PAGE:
5 Awesome Observation Decks in New York City

5 Awesome Observation Decks in New York City

The Manhattan skyline is a truly breathtaking and awe-inspiring sight to be seen. In fact, the immense size of the city and the towering buildings is what attracts many people to visit the city each year. There’s just one problem: Once you’re in the city, you can’t see the skyline! The Manhattan skyline is best seen from across the river, or up in an observation deck. It’s no wonder why the city has multiple to choose from since each unique angle leads to new views. Here are the five best observation decks Manhattan has to offer.


Top of the Rock

30 Rock
The famous 30 Rock in Midtown (Photo: FrimuFilms)

Top of the Rock is at the top of the famous and historic 30 Rockefeller Plaza, home to the media giant NBC. Inside the building are the network offices and the sound stages where shows like Saturday Night Live and The Tonight Show Starring Jimmy Fallon are filmed.

The Top of the Rock observation deck is so popular because, not only is it a chance to ascend to the top of one of New York’s most famous towers, but its location makes for amazing photos. To one side, you can see Central Park, and from the other you have an excellent unobstructed view of the Empire State Building. For a truly memorable experience, you can rent out Rockefeller’s Rainbow Room. A grand event space located on the building’s 65th floor!


One World Trade Center

one world trade center
One World Trade Center (Photo: Mihai_Andritoiu)

It’s the tallest observation deck in the USA, towering over the city on the building’s 102nd floor. Even wilder is that the elevators take you from the ground level to the 102nd floor in just 47 seconds! Keeping with the history of downtown Manhattan, One World Observatory is also documenting the origins of every visitor and is creating a giant virtual globe to show where everyone has come from.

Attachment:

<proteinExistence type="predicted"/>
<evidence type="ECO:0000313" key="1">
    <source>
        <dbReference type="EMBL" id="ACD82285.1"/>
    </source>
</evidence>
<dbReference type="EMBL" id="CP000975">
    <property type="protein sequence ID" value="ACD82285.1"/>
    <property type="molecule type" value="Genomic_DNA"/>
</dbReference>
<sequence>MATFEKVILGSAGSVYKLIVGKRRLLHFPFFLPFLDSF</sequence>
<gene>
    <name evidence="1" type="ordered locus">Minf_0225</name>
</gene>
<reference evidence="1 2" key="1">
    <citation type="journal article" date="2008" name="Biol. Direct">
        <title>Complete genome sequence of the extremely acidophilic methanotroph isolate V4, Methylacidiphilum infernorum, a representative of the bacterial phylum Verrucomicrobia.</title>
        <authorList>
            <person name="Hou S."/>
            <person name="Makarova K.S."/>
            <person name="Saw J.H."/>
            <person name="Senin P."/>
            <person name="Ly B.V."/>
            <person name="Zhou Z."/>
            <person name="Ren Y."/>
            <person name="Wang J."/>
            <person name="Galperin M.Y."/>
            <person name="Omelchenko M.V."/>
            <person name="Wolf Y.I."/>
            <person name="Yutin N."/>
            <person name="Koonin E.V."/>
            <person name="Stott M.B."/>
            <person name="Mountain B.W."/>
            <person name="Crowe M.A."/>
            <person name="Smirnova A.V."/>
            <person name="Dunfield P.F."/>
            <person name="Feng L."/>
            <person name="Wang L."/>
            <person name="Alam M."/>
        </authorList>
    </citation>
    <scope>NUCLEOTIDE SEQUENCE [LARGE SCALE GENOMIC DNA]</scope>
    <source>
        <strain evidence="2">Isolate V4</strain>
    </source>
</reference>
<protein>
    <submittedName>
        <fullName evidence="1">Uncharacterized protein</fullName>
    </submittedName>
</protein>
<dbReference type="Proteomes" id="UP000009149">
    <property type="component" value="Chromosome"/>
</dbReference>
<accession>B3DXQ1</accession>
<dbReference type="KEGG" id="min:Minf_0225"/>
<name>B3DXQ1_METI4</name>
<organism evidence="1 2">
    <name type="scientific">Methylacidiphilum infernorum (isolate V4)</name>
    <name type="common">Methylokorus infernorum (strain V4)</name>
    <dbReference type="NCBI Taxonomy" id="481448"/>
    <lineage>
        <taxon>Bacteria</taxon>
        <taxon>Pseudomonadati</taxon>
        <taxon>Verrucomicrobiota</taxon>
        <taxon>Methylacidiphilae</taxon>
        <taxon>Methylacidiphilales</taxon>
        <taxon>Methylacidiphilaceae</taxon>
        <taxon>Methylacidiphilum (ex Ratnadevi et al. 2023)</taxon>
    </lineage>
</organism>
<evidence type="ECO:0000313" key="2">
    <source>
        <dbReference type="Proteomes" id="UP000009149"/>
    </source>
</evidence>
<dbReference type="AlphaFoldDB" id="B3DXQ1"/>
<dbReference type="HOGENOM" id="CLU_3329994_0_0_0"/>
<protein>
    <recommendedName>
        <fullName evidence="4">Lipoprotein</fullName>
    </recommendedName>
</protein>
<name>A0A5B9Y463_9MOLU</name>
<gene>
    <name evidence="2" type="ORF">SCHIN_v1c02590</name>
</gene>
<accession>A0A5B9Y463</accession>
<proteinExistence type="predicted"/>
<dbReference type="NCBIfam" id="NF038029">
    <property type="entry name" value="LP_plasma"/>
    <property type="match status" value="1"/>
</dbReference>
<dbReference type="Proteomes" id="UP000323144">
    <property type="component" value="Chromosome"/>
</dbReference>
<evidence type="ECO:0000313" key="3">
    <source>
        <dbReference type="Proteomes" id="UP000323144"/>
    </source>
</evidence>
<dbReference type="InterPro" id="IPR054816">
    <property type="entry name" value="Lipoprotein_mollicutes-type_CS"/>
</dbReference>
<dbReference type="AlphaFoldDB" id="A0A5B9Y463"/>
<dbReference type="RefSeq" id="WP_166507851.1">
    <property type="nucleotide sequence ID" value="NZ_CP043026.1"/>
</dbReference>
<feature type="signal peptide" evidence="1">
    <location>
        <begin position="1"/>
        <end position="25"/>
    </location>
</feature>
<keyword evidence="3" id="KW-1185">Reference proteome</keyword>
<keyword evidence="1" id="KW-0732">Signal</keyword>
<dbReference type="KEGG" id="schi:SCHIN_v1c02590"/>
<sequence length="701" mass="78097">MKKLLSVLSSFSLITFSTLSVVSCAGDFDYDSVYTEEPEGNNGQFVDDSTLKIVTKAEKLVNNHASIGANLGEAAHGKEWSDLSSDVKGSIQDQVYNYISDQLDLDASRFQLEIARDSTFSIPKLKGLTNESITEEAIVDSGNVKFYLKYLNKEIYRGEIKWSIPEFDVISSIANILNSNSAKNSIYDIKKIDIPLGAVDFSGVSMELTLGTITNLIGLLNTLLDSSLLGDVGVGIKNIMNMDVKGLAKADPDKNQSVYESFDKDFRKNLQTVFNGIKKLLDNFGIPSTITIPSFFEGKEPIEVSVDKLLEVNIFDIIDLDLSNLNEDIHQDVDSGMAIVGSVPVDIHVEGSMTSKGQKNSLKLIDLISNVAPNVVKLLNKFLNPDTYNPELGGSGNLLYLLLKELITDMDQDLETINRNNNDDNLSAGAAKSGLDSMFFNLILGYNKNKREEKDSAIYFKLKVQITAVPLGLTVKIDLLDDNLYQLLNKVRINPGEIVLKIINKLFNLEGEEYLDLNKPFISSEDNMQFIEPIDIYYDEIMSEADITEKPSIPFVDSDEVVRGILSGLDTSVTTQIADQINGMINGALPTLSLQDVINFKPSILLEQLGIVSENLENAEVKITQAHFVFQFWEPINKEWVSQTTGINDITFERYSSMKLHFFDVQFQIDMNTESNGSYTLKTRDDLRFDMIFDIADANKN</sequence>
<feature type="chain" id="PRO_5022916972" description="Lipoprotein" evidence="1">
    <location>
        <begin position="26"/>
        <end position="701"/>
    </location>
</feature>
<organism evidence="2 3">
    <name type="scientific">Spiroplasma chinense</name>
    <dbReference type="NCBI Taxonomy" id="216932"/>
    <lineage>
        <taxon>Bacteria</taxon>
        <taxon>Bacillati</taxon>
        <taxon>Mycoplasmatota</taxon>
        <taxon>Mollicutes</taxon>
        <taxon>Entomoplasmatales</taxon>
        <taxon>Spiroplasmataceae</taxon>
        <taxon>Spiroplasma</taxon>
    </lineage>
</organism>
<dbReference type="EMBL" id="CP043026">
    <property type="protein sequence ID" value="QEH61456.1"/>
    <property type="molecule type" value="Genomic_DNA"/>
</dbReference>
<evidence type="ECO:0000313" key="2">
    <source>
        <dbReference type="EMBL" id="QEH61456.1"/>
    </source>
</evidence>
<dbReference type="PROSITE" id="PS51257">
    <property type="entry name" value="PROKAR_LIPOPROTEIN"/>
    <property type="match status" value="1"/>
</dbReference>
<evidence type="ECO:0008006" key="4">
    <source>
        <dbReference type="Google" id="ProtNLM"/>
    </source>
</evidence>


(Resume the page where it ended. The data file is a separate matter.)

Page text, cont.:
For a romantic evening, you can experience fine dining at One Dine, the observatory’s restaurant. During the day, enjoy Illy cappuccinos and premium tea selections, and at night, enjoy a luxurious dinner with brick-pressed chicken, lobster gnocchi, and NY strip steak.



Empire State Building at Sunset (Photo by Gary718)

Easily the most iconic building on the entire planet, the Empire State Building has ruled the New York City skyline since 1931 and was the city’s (and country’s) tallest building for decades. After the attacks of 9/11, the Empire State Building returned to being the city’s tallest building for a few years before the newer, modern skyscrapers began to open.

In its lifetime, everyone from presidents to King Kong has been to the top of the 102-story tower. The building has two observation decks, an outdoor one on the 86th floor and the 102nd-floor glassed viewing platforms. On top of that, the Empire State Building also has exhibitions about the building’s history and what life in 1930’s New York was like.



The Edge observation deck
The Edge is New York’s highest outdoor observation platform (Photo: CarlosDavid)

The Edge is one of the newest observation decks in Manhattan. Built in the completely redeveloped Hudson Yards district, it sits 1,100 ft. above the streets of New York and its outdoor balcony juts out 80 feet over the city. It’s perfect for anyone who wants a truly exhilarating experience. The building has a four-level mall at the lobby level, and the area is also home to the instantly-famous modern art piece, the Vessel, which is comprised of 2,500 steps (but also has a unique elevator for those who want it).


One Vanderbilt tower
SUMMIT sits atop of the One Vanderbilt tower (Photo: ANDRE POULIN)

Opened in mid-October 2021, the new SUMMIT experience is more than just an observation deck. It’s a mix of experiential installations, art, architecture, and community. It’s a massive three-floor space, from the 91st-93rd stories of the building, and each room contains a different, interactive modern art piece. There’s even going to be a bar and cafe with an outdoor area. On the 93rd floor, guests can also board two completely glass elevators (including glass floors) and ascend up to the 101st story of the building, offering true panoramic views of Manhattan.

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